Machine-learning algorithm for robotic pressure-sensitive skin

Project Code: 10464909

Faculty: Auckland Bioengineering Institute

Department: Auckland Bioengineering Institute

Main Supervisor: Dr Samuel Rosset (sros143)

Co supervisors: Associate Professor Iain Anderson

Application open date: 29 Jun 2020

Application deadline: 30 Nov 2020

Enrolment information: NZ Citizens, NZ Permanent Residents

Introduction

Safe and damage or injury-free interaction between conventional hard robots and delicate objects remains a challenge. This limits opportunities in elderly care, healthcare, or mechanised fruit harvesting, for which it is key to avoid injury, pain, or bruising. We propose to develop a soft compressible sensing skin that will provide robotic manipulators with touch sensitivity while also providing a compliant and deformable interface with the object they are manipulating. We will develop an ultra-soft capacitive touch sensitive sensor with a monolithic structure and a single pair of electrodes that, despite its simple structure, can inform on both the touch location and its force magnitude. The key to this technological advance resides in the high electrical resistance of the capacitive sensors stretchable electrodes, making it behave as an RC transmission line where signal attenuation is frequency dependent.  By interrogating the sensors response to a broad-bandwidth input voltage signal we are able to identify where the sensor is pressed, and the amplitude of the applied force. But this needs some further development before it can be useful.

This project has two objectives: 1) Sensor development, and 2) Construction of a test platform for the sensor where it will be exposed to large-bandwidth excitation, and development of a sensing algorithm to identify the amplitude and location of deformation.

Objective 1 is already underway. As a Master student, you will drive the second objective. Specifically, your task will be to enable the measurement of both pressure intensity and location on a long and thin compliant sensor, while using a single pair of electrodes. This will drastically reduce the complexity of the sensing surface; only requiring two wires. Unlike expensive soft sensing skins relying on a matrix of sensors, costly flexible transistors, or complex structures, you will use an inexpensive monolithic sensor, but rely on computational power to extract location information.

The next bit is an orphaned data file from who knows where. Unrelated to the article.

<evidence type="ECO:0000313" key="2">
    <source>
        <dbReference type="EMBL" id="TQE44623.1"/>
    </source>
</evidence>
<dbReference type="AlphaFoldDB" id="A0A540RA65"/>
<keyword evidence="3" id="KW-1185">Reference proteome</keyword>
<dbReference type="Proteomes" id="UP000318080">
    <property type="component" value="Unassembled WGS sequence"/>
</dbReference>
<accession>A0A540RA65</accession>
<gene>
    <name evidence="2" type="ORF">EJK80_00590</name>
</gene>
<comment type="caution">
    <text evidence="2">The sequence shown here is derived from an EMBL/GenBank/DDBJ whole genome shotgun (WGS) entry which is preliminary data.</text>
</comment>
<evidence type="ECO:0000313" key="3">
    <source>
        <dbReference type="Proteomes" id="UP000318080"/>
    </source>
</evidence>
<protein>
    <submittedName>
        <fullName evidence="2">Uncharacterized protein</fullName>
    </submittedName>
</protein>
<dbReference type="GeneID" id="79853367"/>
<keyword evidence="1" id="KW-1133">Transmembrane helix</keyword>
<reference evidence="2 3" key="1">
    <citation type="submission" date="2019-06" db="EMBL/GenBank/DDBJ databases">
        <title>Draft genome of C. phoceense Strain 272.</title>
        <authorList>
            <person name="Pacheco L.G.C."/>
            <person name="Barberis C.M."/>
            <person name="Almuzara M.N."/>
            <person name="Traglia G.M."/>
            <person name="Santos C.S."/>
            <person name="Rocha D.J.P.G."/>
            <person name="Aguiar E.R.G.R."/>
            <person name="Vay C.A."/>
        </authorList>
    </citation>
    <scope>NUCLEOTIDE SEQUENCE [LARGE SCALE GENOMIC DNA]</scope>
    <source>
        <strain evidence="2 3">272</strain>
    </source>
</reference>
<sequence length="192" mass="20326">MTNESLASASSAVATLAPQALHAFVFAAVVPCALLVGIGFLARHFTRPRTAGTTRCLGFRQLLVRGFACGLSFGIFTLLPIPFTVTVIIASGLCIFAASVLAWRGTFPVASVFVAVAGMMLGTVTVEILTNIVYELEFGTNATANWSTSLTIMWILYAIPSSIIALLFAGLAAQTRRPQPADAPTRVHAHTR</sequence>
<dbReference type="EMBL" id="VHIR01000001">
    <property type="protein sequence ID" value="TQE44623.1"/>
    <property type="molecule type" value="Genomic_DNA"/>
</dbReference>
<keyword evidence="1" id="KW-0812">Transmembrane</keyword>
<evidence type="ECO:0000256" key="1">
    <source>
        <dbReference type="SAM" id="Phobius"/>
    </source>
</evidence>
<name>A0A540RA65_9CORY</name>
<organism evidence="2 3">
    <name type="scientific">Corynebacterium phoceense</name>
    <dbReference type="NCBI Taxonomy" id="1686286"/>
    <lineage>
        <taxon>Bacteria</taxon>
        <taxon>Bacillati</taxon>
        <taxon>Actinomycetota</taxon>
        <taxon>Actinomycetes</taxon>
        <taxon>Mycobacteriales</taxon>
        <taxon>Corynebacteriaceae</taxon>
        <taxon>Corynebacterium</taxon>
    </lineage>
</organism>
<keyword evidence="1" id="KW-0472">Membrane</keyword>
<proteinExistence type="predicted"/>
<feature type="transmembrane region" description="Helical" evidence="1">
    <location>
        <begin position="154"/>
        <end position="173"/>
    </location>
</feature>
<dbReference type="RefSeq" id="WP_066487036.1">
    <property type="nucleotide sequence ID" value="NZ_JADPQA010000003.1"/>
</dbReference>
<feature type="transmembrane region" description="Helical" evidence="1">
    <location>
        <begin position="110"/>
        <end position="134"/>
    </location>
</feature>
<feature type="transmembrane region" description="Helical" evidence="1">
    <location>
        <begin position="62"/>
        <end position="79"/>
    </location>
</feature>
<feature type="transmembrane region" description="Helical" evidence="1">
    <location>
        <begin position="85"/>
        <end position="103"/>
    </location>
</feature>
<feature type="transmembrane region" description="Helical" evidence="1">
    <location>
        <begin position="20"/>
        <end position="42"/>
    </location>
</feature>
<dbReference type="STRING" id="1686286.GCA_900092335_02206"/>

What we are looking for in a successful applicant

The project is multidisciplinary but would be most suitable to students with an electrical engineering, mechatronics, bioengineering, or engineering science background. The project will involve:

  • Lab-based fabrication of equipment that will include some  soldering and 3D printing.
  • Signal generation and acquisition: you will send an excitation signal with a large frequency bandwidth, and measure the current going through the sensor using computer-controlled equipment
  • Signal processing: you will process the acquired signals to remove noise and study the frequency spectrum
  • Modelling: you will use electrical circuit modelling to predict the effect of local deformation of the sensor on the electrical signal
  • Algorithm development: you will develop an algorithm to extract the amplitude of the deformation and the location where force is applied from the measured signals. One of your tasks will be to identify the best method (Machine learning, analytical model, etc.)
  • Programming: You will write code to control the signal sent to the sensor, acquire the sensor data, and run the amplitude and location identification algorithms
  • CAD and prototyping: You will need to design and prototype a few elements to assemble a testing bench and a demonstrator
Objective

 The objectives of your contribution to the project are centred on the development of 1D sensor with touch location. Specifically you will:

  • Assemble a testing bench comprising signal generation and data acquisition
  • Develop a method based on sending an electrical signal with a large frequency spectrum through a soft sensor compression sensor in order to identify where the sensor has been pressed, and how hard it has been pressed.
  • Apply your method to a 100 mm long 1D compression sensor, with the aim of detecting force amplitudes in the 0-5 N range, with identification of the zone of contact with a resolution of 10 mm.
Other information

Co supervisors: Prof. Iain Anderson and A/P Suranga Nanayakkara

This master project is part of a SfTI seed project. Fees and stipend are covered by the project. You will be working with one of our PhD students who will be developing the soft compression sensors, while you will develop the sensing algorithm.

  • Start of the project: Semester 1 2021 (March 2021).
  • International students: Unfortunately, the project only covers fees for a local student.
Related opportunities